Mere Anglicanism

Hong Kong archbishop denies govt crackdown on religion underway in China

The Archbishop of Hong Kong has defended his 2014 comments likening pro-democracy activists to spoiled children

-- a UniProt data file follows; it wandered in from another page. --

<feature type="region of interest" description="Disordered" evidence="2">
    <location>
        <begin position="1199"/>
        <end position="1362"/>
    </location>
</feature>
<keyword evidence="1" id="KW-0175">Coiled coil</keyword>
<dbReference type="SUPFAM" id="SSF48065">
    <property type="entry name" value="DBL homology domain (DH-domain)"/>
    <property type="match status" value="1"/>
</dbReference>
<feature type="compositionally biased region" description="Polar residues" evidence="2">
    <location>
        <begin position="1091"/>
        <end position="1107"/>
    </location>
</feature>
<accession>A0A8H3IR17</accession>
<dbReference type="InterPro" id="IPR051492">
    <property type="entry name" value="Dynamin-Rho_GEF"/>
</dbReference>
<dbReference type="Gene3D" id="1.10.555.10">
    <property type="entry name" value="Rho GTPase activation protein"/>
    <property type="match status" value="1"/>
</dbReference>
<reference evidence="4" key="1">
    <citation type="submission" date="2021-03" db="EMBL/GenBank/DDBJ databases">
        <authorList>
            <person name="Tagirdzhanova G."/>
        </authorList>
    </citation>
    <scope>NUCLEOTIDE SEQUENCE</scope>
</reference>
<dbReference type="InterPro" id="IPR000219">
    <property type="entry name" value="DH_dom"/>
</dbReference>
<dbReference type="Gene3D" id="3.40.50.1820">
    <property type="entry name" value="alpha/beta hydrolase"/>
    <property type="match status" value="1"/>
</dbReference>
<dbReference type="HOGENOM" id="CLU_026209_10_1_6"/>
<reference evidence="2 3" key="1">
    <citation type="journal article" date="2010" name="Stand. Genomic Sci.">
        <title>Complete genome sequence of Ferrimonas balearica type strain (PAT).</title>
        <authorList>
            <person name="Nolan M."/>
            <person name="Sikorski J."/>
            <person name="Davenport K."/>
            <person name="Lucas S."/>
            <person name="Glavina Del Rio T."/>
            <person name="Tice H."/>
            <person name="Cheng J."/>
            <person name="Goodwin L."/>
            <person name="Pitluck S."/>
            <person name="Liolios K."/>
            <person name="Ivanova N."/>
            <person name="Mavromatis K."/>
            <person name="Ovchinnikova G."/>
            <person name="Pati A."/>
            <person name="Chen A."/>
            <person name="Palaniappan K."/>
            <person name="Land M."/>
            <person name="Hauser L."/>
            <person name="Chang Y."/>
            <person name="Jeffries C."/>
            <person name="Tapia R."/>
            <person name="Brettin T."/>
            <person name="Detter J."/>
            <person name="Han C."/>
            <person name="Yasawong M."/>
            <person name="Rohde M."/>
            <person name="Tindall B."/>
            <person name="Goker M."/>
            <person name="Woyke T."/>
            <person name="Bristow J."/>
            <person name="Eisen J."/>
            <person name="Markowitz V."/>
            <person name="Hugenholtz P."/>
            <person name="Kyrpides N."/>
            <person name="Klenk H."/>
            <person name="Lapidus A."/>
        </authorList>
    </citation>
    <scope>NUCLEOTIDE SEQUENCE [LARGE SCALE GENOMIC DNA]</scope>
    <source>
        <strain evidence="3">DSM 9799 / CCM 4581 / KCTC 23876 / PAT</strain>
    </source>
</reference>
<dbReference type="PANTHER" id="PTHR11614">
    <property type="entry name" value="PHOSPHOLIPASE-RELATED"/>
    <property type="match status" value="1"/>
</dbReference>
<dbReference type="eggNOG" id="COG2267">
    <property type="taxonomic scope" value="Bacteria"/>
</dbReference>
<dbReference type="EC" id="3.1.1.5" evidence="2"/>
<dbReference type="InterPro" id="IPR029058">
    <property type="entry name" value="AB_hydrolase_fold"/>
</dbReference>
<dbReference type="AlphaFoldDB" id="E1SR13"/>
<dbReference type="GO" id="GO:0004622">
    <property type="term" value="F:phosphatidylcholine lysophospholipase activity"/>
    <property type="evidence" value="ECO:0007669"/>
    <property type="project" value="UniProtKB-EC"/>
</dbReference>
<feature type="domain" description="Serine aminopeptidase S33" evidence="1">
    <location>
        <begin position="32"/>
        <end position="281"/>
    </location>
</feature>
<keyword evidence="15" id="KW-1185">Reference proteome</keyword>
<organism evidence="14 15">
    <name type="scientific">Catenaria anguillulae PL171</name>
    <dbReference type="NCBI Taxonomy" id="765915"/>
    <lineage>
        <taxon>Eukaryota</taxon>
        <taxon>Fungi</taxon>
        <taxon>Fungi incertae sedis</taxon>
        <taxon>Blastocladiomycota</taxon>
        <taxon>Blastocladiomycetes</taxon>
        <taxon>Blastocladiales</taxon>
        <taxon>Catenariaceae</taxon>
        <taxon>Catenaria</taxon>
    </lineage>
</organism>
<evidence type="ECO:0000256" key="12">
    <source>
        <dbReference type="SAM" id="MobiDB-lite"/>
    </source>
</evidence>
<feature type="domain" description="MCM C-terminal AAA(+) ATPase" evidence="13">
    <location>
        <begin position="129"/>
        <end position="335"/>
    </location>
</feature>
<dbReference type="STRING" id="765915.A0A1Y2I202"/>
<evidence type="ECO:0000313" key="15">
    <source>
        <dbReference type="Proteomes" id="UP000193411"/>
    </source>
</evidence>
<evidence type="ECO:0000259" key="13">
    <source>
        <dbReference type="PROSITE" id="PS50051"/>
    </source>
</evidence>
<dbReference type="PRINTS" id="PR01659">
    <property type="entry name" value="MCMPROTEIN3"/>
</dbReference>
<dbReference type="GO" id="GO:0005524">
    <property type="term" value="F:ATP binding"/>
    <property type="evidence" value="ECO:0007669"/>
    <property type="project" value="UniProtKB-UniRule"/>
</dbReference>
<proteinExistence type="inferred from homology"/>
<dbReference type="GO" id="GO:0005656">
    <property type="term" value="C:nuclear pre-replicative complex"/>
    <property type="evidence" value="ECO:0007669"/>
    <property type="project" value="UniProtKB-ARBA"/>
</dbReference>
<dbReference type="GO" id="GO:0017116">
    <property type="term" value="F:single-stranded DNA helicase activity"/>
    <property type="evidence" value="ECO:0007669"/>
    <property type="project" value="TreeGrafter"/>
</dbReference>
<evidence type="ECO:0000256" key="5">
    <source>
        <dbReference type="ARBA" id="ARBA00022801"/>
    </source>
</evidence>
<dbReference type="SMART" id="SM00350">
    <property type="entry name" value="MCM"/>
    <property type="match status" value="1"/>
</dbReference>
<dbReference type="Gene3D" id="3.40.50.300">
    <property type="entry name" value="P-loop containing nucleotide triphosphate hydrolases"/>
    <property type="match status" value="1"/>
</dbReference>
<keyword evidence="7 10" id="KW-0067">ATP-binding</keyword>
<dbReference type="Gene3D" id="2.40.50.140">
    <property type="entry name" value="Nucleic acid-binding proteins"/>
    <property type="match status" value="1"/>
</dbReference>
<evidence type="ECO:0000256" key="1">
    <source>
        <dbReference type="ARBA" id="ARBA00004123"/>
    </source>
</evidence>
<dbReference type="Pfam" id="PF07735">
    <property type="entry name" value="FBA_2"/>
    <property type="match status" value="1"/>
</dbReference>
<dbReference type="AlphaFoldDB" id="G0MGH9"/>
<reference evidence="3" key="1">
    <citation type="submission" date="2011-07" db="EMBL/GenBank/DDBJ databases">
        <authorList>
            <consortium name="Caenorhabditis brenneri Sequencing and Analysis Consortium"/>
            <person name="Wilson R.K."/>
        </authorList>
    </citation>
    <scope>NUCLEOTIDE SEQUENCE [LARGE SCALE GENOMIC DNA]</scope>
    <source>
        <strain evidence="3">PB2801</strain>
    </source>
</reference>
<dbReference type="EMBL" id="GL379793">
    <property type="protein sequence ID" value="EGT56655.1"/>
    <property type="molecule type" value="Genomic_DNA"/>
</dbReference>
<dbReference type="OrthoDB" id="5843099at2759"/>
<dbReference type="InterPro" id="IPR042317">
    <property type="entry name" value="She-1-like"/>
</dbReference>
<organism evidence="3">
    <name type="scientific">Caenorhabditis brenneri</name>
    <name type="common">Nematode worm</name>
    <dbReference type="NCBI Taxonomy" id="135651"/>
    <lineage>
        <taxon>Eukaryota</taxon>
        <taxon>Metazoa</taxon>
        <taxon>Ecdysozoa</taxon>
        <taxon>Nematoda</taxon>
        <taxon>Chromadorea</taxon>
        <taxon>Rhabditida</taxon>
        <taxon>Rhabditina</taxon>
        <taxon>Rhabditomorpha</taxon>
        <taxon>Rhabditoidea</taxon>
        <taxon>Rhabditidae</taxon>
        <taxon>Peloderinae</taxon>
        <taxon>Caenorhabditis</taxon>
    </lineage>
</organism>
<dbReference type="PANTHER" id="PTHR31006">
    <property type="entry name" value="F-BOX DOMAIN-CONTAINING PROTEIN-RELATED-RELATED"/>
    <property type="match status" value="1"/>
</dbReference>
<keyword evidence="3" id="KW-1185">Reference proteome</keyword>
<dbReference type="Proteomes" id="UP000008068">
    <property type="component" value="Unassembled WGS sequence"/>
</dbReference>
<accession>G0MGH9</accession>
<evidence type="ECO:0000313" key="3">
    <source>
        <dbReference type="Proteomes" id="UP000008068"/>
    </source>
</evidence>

The Archbishop of Hong Kong has defended his 2014 comments likening pro-democracy activists to spoiled children. In an interview published last month in the South China Morning Post, the Most Rev. Paul Kwong said he had no regrets for comments made in a July 2014 sermon questioning why Hong Kong citizens were quick to “speak up so much.” The archbishop mused that perhaps the protesters of the Occupy Hong Kong movement who complained of being denied water while in police custody should that thought to “bring along their Filipino maids” to cater to their needs. The archbishop later apologized for the tenor of his remarks, but told the Post “remarks that please the ears were regarded as dicta, while those that were displeasing were taken as being misspoken.” He added: “I love our young people, and it saddened me when they did not think about the consequences of their actions.” What was “most important” was having “loving and caring heart for all, regardless of political view and age”. But “love comes with rebuke as well.” The archbishop denied claims his comments were motivated by his appointment by the government to the Chinese People’s Political Consultative Conference. He told the Post he had defended the rights of Christians at the February session of the CPPCC in Beijing, by criticizing the government campaign to remove church crosses in Zhejiang province. The archbishop defended the government in Beijing saying the mainland authorities were not cracking down on religion. “The message I got was that Beijing’s policy on religious freedom has not changed, but there were problems with implementation at the regional level,” the archbishop said.

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